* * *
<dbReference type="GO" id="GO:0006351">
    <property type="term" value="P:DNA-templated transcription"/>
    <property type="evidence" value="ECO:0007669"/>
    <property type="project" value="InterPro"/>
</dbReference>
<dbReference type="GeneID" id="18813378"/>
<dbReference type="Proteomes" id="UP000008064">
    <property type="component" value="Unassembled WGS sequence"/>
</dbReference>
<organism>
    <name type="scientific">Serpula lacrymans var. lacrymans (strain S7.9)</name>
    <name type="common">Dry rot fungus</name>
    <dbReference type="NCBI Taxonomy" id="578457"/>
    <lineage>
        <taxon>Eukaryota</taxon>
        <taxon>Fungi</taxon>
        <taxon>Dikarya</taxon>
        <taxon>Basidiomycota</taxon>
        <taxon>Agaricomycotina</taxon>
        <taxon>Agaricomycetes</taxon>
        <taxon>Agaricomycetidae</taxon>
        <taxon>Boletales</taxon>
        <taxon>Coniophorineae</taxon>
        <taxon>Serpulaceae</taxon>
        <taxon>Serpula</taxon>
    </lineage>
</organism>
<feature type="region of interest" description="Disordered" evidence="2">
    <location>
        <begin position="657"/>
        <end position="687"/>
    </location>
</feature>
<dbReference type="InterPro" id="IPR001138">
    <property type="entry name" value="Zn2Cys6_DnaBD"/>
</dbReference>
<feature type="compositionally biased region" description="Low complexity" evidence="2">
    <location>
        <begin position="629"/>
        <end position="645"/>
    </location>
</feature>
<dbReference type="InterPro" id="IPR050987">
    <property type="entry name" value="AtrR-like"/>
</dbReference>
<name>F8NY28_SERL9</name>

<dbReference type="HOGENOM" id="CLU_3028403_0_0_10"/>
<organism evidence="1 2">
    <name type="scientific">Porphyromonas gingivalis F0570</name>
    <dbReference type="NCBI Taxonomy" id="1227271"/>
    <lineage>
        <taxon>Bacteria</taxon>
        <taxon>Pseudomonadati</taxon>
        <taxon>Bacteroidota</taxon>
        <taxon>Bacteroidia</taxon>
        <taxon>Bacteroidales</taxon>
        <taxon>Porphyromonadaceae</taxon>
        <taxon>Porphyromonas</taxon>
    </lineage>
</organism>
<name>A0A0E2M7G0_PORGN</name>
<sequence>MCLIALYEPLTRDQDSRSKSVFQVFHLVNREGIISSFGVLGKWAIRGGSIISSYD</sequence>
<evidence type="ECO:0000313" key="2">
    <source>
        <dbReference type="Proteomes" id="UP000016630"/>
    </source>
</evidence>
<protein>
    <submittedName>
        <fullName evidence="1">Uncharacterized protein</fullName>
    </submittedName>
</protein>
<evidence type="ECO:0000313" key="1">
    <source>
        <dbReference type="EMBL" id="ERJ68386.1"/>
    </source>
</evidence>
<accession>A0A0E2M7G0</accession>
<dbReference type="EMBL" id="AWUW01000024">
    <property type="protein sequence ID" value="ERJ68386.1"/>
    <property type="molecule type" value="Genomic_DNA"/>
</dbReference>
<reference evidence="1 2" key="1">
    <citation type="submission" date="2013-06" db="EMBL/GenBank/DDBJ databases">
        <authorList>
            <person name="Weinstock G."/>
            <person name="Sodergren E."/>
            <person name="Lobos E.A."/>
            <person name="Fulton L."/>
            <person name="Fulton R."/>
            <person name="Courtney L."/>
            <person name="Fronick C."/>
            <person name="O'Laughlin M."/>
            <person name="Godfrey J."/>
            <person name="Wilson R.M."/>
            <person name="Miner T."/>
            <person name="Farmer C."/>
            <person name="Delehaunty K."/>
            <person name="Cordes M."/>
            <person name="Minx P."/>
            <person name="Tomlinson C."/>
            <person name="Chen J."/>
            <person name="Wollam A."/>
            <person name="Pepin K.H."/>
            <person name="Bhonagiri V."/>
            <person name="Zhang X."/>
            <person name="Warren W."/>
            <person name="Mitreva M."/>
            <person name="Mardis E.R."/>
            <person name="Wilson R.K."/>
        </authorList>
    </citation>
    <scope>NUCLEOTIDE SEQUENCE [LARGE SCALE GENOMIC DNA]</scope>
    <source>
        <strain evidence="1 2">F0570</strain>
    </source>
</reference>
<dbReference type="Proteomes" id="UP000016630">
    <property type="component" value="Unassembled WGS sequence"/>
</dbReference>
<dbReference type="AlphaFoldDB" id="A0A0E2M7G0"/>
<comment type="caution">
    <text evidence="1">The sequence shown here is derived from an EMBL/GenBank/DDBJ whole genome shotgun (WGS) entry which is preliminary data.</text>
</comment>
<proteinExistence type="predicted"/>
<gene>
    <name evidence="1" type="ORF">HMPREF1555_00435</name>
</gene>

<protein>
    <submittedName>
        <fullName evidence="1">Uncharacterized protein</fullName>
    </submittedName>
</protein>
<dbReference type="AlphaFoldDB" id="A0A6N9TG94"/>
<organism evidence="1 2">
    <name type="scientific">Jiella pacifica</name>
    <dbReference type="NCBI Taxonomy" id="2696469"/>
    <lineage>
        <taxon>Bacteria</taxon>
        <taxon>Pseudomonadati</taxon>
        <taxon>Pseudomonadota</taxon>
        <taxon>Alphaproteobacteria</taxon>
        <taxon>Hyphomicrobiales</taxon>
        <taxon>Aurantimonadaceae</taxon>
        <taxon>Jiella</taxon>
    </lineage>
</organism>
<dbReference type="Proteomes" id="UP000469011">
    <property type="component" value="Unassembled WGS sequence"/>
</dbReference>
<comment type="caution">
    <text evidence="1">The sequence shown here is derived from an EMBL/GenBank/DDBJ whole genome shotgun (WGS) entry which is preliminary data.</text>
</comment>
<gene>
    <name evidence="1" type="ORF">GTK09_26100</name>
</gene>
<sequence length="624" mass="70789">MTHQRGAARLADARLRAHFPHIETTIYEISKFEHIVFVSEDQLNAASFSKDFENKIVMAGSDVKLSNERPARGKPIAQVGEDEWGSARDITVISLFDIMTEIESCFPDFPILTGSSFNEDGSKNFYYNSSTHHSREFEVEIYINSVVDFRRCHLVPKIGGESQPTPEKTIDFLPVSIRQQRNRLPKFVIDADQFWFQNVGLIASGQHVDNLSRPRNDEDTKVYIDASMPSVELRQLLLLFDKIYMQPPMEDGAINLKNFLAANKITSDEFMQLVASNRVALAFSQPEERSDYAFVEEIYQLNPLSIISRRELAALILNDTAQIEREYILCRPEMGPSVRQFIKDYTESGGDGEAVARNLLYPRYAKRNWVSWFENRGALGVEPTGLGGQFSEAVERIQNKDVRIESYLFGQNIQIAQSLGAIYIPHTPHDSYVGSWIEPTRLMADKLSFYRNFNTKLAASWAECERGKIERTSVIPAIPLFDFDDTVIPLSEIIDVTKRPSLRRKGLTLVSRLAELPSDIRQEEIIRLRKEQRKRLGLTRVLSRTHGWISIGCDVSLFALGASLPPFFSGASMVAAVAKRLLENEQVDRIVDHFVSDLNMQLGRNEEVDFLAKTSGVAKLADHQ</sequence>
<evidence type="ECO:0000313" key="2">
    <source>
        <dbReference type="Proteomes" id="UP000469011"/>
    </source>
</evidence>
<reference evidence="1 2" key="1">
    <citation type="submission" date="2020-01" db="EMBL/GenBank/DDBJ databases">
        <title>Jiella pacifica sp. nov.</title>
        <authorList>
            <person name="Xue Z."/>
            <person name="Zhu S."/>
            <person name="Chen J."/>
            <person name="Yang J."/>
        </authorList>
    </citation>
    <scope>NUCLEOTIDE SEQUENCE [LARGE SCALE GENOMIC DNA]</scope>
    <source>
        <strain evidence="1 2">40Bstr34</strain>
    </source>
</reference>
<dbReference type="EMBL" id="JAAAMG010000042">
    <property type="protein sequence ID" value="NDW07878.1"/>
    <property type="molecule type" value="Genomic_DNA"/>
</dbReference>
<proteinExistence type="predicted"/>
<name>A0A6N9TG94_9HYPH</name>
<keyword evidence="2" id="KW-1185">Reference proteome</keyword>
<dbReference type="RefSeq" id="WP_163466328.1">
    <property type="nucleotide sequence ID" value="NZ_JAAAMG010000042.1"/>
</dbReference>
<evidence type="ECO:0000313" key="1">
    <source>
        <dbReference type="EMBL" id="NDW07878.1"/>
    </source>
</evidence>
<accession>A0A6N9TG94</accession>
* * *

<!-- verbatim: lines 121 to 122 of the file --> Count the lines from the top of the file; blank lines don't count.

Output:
<dbReference type="AlphaFoldDB" id="A0A0E2M7G0"/>
<comment type="caution">